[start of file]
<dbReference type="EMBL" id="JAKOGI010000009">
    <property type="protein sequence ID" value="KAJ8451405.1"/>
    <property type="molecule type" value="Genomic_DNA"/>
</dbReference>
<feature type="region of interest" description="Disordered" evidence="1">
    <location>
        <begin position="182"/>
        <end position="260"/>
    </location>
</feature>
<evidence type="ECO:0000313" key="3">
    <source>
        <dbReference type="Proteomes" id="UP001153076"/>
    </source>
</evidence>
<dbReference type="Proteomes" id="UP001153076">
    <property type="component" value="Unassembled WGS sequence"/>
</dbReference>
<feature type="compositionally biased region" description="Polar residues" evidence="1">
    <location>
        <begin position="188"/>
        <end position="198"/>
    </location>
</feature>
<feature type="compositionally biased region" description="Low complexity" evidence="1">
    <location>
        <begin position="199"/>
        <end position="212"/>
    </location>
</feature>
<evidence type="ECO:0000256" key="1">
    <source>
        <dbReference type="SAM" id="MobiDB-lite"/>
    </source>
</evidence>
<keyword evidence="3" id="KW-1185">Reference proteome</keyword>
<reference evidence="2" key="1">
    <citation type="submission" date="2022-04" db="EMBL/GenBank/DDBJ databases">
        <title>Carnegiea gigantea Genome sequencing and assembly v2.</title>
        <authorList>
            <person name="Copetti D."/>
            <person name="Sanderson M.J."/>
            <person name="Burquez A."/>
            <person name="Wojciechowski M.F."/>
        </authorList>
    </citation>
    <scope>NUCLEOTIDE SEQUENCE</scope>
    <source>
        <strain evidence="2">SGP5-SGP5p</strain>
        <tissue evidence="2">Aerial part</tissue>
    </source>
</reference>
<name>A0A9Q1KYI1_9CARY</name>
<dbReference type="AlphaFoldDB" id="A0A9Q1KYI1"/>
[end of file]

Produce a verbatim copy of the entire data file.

<dbReference type="EMBL" id="JAKOGI010000009">
    <property type="protein sequence ID" value="KAJ8451405.1"/>
    <property type="molecule type" value="Genomic_DNA"/>
</dbReference>
<feature type="region of interest" description="Disordered" evidence="1">
    <location>
        <begin position="182"/>
        <end position="260"/>
    </location>
</feature>
<evidence type="ECO:0000313" key="3">
    <source>
        <dbReference type="Proteomes" id="UP001153076"/>
    </source>
</evidence>
<dbReference type="Proteomes" id="UP001153076">
    <property type="component" value="Unassembled WGS sequence"/>
</dbReference>
<feature type="compositionally biased region" description="Polar residues" evidence="1">
    <location>
        <begin position="188"/>
        <end position="198"/>
    </location>
</feature>
<feature type="compositionally biased region" description="Low complexity" evidence="1">
    <location>
        <begin position="199"/>
        <end position="212"/>
    </location>
</feature>
<evidence type="ECO:0000256" key="1">
    <source>
        <dbReference type="SAM" id="MobiDB-lite"/>
    </source>
</evidence>
<keyword evidence="3" id="KW-1185">Reference proteome</keyword>
<reference evidence="2" key="1">
    <citation type="submission" date="2022-04" db="EMBL/GenBank/DDBJ databases">
        <title>Carnegiea gigantea Genome sequencing and assembly v2.</title>
        <authorList>
            <person name="Copetti D."/>
            <person name="Sanderson M.J."/>
            <person name="Burquez A."/>
            <person name="Wojciechowski M.F."/>
        </authorList>
    </citation>
    <scope>NUCLEOTIDE SEQUENCE</scope>
    <source>
        <strain evidence="2">SGP5-SGP5p</strain>
        <tissue evidence="2">Aerial part</tissue>
    </source>
</reference>
<name>A0A9Q1KYI1_9CARY</name>
<dbReference type="AlphaFoldDB" id="A0A9Q1KYI1"/>